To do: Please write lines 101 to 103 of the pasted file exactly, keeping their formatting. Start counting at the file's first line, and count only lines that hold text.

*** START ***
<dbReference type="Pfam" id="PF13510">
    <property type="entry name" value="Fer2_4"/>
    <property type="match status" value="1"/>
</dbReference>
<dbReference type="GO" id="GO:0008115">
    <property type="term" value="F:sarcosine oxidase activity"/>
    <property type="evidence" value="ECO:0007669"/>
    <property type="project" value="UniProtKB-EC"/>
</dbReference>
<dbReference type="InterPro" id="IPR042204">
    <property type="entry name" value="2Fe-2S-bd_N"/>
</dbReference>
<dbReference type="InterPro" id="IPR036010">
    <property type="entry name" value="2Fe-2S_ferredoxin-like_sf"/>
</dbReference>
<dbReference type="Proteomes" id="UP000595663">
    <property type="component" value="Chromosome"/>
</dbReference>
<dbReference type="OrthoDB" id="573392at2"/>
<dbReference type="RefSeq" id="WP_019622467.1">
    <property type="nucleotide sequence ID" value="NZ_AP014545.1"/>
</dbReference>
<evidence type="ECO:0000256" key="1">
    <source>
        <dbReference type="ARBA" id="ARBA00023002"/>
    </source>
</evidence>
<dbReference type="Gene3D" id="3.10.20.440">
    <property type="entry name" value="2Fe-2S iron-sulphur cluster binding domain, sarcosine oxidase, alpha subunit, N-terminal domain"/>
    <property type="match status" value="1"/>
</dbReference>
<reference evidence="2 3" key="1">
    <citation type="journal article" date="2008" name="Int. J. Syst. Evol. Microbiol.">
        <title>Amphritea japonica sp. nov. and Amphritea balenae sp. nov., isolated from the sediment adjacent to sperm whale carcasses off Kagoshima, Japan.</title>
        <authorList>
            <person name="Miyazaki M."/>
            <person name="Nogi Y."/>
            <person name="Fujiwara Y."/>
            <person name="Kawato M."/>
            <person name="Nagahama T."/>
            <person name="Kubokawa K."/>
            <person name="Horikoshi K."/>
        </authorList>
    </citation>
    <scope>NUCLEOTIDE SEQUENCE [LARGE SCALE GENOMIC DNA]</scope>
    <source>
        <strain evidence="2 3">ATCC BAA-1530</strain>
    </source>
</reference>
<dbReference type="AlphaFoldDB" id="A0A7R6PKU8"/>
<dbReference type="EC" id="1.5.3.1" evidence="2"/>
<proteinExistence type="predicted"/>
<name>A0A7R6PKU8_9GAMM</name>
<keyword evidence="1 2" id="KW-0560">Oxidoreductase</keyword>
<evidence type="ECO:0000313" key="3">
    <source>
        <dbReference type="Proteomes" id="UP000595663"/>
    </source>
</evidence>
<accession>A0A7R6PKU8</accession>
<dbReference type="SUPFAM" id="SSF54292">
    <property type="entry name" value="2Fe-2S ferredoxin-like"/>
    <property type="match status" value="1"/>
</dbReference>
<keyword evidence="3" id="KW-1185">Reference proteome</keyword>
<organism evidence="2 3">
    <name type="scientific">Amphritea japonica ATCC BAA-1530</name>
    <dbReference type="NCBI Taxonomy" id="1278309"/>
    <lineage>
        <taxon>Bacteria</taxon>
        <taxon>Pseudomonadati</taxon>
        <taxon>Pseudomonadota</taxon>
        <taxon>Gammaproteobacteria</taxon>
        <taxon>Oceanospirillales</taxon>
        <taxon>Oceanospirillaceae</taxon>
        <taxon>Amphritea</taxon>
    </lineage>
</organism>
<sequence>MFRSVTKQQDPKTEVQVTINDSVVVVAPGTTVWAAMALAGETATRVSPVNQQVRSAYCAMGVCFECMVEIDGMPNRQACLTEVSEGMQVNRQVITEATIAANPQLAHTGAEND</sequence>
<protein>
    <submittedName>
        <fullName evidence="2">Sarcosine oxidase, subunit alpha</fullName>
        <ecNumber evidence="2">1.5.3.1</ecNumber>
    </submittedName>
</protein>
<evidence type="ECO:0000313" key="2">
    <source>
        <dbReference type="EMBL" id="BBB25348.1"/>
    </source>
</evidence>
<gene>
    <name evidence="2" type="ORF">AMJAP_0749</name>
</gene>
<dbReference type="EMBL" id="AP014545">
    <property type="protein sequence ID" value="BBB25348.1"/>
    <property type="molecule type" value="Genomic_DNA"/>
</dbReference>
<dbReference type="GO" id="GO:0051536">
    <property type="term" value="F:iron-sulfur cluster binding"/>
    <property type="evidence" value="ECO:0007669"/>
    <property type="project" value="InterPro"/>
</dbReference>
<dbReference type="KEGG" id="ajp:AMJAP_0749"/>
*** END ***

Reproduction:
    <property type="project" value="InterPro"/>
</dbReference>
<dbReference type="KEGG" id="ajp:AMJAP_0749"/>